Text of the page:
Everything seems to go right for this guy.
Toward the end of 2008, he borrowed hundreds of thousands of dollars against his house and invested it all in the tanking stock market.
And in 2010, he plowed his money into dirt-cheap real estate.
Both of those moves made him a bundle.
He has got plenty of other success stories, too. He correctly recommended real estate in 2001... China in 2006... U.S. stocks in 2009... health care stocks in 2011... and more.
Now, he's talking about the explosive end of one of the biggest bets of his career... the "Melt Up."
I'm talking about my colleague, Dr. Steve Sjuggerud.
Wednesday night, during a special presentation, Steve discussed...
- Why this could be your last chance to ride this 11-year bull market to the top...
- Which investments should see the best gains...
- How to know when the Melt Up will end...
- And he offered one of the most incredible guarantees I've ever seen.
If you missed the presentation, we've made it available to you for a short time. Steve says this is a once-in-a-lifetime money-making opportunity you can't miss. You can learn all about Steve's Melt Up thesis and how to stop sitting on the sidelines. Get started today by clicking here.
Q: Can I trade options in my IRA? – P.M.
A: The government prohibits selling naked puts in an IRA. You can, however, sell cash-secured puts – puts that are 100% backed by cash. Or you can sell covered calls in an IRA.
Whether you sell a covered call, naked put, or a cash-secured put, the return of each trade is similar, based on the amount of capital at risk (your potential obligation to put on the trade). It's just a different way to put on the same trade.
The biggest difference is that a naked put requires less cash up front. For puts, you have to put up "margin," usually about 20% of the money you would be obligated to pay if the option is executed against you. A cash-secured put requires 100% of the money you would be obligated to pay. With a covered call, you have to buy shares in the stock.
When you see a difference in gains between naked puts and cash-secured puts and calls, this reflects the initial capital outlay. But remember... the put may obligate you to pay the other 80% if the stock is put to you. That's a real obligation, and when you factor that in... your gains are roughly the same.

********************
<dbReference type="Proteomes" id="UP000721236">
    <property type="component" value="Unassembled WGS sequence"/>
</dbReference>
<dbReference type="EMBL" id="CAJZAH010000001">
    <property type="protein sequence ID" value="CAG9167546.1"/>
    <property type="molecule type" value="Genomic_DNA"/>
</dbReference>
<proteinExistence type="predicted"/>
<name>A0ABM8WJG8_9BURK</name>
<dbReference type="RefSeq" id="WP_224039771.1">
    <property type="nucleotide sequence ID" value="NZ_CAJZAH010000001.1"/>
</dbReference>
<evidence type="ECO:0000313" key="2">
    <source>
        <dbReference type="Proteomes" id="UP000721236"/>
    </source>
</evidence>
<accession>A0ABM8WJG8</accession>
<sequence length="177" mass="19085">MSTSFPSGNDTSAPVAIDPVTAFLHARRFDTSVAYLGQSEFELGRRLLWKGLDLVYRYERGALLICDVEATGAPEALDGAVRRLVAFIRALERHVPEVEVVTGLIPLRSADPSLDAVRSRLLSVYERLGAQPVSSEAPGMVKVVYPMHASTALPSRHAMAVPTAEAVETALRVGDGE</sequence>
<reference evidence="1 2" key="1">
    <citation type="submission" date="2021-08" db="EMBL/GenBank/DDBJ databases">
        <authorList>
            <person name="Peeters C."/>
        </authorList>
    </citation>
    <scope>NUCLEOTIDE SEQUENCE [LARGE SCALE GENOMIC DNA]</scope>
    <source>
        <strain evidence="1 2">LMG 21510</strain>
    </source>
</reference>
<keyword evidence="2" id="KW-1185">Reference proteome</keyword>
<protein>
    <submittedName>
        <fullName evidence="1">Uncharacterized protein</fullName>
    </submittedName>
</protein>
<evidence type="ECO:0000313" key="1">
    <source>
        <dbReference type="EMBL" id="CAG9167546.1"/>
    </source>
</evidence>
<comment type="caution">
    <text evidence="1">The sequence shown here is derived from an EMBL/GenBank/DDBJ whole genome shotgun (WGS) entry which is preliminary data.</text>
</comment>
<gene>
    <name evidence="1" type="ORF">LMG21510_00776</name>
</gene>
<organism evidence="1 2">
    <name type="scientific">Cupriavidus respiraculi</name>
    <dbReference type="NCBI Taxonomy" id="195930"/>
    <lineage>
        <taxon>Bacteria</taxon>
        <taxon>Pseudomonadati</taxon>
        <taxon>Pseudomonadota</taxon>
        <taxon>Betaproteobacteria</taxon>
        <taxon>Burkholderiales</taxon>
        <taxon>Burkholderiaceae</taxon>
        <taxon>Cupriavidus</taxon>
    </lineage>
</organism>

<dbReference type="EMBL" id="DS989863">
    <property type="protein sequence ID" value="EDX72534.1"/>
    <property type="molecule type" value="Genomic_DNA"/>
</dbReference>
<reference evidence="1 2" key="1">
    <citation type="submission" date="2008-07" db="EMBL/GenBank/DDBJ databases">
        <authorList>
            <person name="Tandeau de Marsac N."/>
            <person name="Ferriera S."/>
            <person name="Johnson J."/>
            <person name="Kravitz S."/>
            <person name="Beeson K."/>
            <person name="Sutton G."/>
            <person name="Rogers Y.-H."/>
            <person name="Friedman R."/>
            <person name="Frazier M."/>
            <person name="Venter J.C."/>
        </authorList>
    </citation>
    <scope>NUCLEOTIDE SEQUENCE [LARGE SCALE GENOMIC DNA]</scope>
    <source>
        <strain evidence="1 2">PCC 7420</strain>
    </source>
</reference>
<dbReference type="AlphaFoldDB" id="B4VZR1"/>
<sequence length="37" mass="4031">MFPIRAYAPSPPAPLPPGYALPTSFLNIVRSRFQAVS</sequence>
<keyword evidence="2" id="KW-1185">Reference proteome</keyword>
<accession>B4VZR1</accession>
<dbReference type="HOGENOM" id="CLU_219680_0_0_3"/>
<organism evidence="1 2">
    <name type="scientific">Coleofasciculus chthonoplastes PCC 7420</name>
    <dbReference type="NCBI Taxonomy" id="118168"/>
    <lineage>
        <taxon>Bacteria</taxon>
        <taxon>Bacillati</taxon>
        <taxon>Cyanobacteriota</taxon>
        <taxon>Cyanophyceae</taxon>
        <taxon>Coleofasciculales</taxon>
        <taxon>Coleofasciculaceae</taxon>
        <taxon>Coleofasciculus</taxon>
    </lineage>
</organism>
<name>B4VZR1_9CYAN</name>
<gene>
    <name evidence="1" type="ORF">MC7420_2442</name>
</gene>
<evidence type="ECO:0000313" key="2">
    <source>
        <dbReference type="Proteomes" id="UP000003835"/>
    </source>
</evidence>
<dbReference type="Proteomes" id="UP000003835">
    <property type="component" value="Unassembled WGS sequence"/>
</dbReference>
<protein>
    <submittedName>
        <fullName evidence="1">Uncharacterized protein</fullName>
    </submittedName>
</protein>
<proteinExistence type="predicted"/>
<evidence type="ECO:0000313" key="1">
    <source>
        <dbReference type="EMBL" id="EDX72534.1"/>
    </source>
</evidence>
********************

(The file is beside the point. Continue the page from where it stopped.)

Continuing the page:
Q: I take a daily dose of organic turmeric (1 teaspoon) mixed with grapefruit juice or lemon flavored water. Would my body absorb the turmeric better than sprinkling it on my food? – P.S.
A: We've long known that grapefruit changes how quickly the body metabolizes certain medications, like statins. But from what we've seen, there's no evidence of any interaction between grapefruit juice and turmeric. The same goes for lemon juice and turmeric.
Both of these drinks are popular in detox diets, but that's more because of all of the nutrients they provide together... not due to any special interactions.
So feel free to enjoy your turmeric either way.
Q: [Regarding] how to use Neti pots safely. Although you covered using distilled or boiled water vs. mere tap water, you did not address whether one may safely use table salt and warm distilled water in their Neti pot. That's been my MO and I've lived to tell you about it. Is that safe or am I just a lucky idiot? Alternatively, should we pop for the packets at the local drug store? – B.W.
A: The danger with using tap water in a Neti pot has to do with bacteria and amoebae that live in the water. These can travel up your sinuses into your brain and cause serious – and sometimes lethal – illnesses. That's why distilled or boiled (then cooled) water is best.
Many folks use salt solutions to irrigate their nasal passages. This is great because the salt helps get out excess mucus. But there are some important considerations. First, the best salt is non-iodized. That's because iodine in regular salt (like table salt) can irritate the membranes in your nose. If you don't experience irritation, you might be OK, but there's one more concern.
Don't overdo it. It's fine to use a Neti pot for short periods of time like when you're feeling sick or suffering from allergy season. But using it every day for months can wear down the protective mucus lining of your nose and sinuses, which leaves you vulnerable to respiratory infections. Do what I do and use it as needed.
Please keep sending your questions, comments, and suggestions to us... [email protected].
Editor's note: Our offices are closed for Presidents' Day next Monday. Expect your next Health & Wealth Bulletin issue on Tuesday, February 16.
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Here's to our health, wealth, and a great retirement,
Dr. David Eifrig and the Health & Wealth Bulletin Research Team
February 14, 2020